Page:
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Key questions

  • What are the main drivers of the energy demand in EU buildings?
  • How has improved energy efficiency in residential and service buildings over the last 16 years in the EU?

Lead authors: Marie Rousselot, Enerdata
Reviewers: Karine Pollier, Enerdata

In 2016, buildings represent almost 40% of the EU final energy consumption. There are large disparities in building performances across countries.

With a consumption of 458 Mtoe in 2016, buildings account for 41% of the final energy consumption and 60% of the electricity consumption in the EU-28. Two thirds of this consumption are for residential buildings.

After an increase of 0.7%/year from 2000-2008, energy consumption of buildings has steadily decreased until 2016 (-0.6%/year). After the economic crisis, energy consumption has decreased by 0.3%/year (since 2010) while GDP has risen by 1.3%/year.

In the EU, the average annual consumption per m2 for all types of buildings reaches around ~200 kWh/m2. Service buildings are on average 60% more energy intensive than residential buildings (300 kWh/m2 compared to 170 kWh/m2). This specific consumption varies significantly among EU countries: for instance, values for Spain and Sweden are respectively 25% lower and 5% larger than the EU average. Such differences can be explained by climatic conditions, high share of space heating or air cooling, technical characteristics of dwellings etc.

Figure 1: Energy consumption in building (kWh/m2)

Energy consumption in building


Household energy efficiency has improved by 28% at EU level since 2000 thanks to more efficient heating systems and buildings.

Energy efficiency of European households, as measured by an energy efficiency index called ODEX, has improved by 28% since 2000 (-2% /year). Most improvements are registered for space heating (-2.3%/year), which is the most important end-use (66% of total household consumption) (Figure 2).

Figure 2: Energy efficiency trends for households at EU level based on ODEX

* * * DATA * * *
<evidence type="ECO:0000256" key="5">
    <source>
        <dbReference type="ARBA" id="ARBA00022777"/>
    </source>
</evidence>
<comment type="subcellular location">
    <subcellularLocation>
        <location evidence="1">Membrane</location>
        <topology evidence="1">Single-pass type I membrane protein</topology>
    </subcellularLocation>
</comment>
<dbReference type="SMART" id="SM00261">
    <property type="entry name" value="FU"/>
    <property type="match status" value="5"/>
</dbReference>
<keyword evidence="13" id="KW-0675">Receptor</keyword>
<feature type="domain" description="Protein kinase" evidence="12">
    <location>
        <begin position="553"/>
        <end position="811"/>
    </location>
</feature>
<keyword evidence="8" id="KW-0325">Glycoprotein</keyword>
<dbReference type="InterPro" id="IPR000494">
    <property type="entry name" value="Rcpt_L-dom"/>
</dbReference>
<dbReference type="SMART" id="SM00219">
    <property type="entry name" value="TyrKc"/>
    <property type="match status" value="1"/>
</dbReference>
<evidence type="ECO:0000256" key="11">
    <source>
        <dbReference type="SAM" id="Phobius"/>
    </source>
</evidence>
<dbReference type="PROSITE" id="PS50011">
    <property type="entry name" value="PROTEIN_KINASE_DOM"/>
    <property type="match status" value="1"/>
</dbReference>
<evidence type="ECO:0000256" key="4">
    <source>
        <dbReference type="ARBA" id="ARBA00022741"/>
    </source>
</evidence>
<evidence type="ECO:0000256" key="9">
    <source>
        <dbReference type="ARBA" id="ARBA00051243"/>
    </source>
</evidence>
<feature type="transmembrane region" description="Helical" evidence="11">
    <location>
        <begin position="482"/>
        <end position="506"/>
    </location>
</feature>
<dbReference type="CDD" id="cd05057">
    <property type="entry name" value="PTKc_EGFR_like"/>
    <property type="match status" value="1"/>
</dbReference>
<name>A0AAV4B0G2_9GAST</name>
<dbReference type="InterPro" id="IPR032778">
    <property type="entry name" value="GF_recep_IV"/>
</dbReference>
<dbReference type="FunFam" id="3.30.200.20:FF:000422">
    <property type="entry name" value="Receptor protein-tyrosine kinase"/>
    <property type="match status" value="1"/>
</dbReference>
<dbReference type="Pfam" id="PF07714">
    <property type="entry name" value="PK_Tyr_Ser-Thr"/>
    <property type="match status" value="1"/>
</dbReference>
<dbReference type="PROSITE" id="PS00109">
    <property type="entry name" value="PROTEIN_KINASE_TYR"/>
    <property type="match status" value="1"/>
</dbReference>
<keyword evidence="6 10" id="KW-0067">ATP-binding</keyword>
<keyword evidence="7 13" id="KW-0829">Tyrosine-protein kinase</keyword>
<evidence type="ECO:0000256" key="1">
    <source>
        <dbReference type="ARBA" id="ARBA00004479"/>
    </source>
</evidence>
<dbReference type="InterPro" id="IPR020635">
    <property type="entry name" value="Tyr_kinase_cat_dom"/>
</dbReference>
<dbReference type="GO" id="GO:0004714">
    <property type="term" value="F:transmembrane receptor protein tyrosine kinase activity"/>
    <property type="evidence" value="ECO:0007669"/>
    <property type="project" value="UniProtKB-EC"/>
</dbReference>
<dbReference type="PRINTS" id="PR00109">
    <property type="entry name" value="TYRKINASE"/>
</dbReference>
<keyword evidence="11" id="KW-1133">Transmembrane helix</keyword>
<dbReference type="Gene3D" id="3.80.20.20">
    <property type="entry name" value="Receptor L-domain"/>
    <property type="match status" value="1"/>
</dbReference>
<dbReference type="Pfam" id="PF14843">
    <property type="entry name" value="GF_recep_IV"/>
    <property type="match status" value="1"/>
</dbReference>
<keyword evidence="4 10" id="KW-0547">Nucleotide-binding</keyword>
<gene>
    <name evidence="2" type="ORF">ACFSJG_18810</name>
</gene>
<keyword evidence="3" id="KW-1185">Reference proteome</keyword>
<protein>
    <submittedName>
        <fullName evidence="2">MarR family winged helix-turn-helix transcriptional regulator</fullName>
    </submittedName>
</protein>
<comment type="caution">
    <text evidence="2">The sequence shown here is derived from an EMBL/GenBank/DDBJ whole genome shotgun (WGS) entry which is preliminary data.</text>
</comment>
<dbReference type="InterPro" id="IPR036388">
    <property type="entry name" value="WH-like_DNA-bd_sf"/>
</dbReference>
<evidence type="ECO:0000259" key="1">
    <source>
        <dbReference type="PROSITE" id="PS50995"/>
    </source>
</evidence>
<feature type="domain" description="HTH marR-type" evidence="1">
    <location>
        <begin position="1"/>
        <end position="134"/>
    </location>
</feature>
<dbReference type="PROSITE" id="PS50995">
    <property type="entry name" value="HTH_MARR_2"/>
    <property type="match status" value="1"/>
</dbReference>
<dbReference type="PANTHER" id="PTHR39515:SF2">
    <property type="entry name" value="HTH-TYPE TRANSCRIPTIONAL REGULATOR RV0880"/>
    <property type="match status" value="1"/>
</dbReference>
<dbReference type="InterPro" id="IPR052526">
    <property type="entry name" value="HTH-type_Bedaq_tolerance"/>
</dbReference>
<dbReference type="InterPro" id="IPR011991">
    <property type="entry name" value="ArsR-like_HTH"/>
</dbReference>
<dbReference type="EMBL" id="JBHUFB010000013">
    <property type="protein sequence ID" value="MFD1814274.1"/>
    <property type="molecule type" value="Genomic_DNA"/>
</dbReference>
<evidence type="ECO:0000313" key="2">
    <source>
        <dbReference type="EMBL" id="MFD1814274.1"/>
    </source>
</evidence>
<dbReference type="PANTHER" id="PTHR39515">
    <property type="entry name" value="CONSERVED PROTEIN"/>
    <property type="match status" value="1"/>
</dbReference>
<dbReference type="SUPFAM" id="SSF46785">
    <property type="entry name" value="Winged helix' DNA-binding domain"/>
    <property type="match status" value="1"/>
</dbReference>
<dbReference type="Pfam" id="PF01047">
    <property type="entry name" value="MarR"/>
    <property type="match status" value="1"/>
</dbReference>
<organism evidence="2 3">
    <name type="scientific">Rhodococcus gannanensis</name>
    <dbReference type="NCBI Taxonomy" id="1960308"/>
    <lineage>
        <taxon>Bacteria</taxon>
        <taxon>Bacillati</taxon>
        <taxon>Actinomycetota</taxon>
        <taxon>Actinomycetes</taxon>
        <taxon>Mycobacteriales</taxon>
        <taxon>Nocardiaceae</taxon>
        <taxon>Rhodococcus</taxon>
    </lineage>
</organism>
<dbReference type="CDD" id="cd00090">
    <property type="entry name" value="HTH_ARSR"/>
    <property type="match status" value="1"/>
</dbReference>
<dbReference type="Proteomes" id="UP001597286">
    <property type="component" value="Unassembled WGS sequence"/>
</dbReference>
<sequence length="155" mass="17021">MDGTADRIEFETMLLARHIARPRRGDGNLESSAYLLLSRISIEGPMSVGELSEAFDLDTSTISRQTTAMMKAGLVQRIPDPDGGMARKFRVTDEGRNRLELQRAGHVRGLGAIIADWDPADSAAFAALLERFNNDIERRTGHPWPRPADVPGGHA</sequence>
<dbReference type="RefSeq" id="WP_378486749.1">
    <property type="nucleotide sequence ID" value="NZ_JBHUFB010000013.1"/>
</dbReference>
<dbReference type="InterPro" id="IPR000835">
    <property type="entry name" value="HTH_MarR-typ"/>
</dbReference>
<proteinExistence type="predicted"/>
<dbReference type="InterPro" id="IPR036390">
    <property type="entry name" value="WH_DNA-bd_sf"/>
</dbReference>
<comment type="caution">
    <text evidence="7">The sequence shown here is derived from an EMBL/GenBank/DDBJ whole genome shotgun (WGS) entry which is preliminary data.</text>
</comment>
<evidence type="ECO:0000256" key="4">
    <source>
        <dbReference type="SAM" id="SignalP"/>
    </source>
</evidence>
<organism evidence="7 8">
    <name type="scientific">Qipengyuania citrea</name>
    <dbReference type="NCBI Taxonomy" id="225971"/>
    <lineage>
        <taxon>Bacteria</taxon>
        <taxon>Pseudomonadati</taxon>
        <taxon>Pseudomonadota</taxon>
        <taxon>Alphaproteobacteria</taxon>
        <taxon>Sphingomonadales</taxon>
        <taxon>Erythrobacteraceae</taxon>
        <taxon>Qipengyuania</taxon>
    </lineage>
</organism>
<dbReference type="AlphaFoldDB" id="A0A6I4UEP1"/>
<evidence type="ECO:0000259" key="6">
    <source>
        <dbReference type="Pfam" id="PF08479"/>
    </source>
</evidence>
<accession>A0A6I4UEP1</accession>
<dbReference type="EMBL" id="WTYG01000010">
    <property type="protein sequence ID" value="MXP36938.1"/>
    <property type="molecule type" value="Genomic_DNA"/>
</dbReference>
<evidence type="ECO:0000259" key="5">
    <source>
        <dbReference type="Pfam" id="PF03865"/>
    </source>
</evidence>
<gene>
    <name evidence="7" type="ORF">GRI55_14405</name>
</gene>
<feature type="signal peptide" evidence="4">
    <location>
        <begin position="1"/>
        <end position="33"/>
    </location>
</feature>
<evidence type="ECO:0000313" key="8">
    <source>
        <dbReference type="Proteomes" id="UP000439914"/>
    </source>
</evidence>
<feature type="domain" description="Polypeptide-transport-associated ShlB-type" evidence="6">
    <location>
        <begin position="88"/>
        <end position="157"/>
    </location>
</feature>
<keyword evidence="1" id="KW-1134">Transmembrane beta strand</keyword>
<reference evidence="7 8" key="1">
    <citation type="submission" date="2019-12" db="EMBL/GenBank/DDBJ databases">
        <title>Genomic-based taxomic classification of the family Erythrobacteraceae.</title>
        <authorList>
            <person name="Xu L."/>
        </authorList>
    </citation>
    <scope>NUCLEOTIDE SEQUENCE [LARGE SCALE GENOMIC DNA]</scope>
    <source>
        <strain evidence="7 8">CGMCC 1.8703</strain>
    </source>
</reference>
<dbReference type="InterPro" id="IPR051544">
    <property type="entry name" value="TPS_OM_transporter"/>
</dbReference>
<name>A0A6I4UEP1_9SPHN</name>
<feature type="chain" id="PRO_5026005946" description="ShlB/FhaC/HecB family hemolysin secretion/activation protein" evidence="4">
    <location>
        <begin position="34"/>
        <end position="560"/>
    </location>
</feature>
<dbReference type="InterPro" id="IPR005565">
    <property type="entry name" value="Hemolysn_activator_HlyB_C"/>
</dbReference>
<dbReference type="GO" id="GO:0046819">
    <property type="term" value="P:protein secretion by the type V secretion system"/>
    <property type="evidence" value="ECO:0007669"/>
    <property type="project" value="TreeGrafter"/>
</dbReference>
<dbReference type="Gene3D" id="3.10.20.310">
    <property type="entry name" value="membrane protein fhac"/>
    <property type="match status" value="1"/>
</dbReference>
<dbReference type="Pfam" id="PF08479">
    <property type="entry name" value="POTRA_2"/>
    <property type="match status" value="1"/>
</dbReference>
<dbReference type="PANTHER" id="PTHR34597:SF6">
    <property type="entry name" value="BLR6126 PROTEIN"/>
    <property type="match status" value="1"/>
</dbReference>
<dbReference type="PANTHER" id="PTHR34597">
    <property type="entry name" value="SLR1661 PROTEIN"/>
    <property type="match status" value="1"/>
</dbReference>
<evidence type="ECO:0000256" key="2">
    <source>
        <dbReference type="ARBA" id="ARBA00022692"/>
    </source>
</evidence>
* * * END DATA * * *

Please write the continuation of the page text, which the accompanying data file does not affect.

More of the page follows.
Energy efficiency trends for households


There is an increasing diffusion of efficient heating systems throughout Europe. Italy is for instance the leading country for heat pumps (75% of dwellings equipped in 2015), followed by Sweden and Finland (above 25% in 2015). The Netherlands has the largest share of dwellings equipped with condensing boilers, with more than 80% dwellings equipped1. UK has experienced very large penetration rates from 1,5% in 2000 to 40% of dwellings equipped with condensing boilers. The diffusion of pellet boilers and stoves instead of traditional wood heating systems also contributes to improve efficiency: Italy is the country with highest share of pellet boilers and stoves in Europe (115 equipment per 1000 dwellings in 2016), following by Austria (51 per 1000 dwellings), France and Germany.

To a lesser extent, energy efficiency improvement for households is also due to the construction of low-energy buildings. According to EU regulations, the average theoretical consumption for new dwellings is 40% less than for dwellings built before 1990. However, new dwellings represent each year on average only 1.1% of the existing stock (2000- 2016). The impact of new dwellings on the global energy performance of the stock is thus limited. Also part of the improvement is due to the refurbishment of existing dwellings for which market data are less available.

Energy efficiency of large electrical appliances has largely improved and counterbalances the rapid growth of small appliances in the household consumption.

The average consumption of electrical appliances per dwelling has increased until 2007. It has subsequently slightly decreased, reaching ~2 000 kWh/dwelling in 2015. This trend results from two opposite effects:

  • a regular decrease of the specific consumption of large appliances2 (- 1.2%/year since 2000)
  • a rapid increase of the specific consumption of small appliances until 2007 (by 3%/year), followed by a stabilization (Figure 3).

Figure 3: Specific consumption trend of electrical appliances

Specific consumption trend of electrical appliances


As a result, in 2015, small appliances show the largest share of the appliances energy consumption (60% in 2015 compared to around 50% in 2000) (Figure 3).

Figure 4: Change in specific consumption of large appliances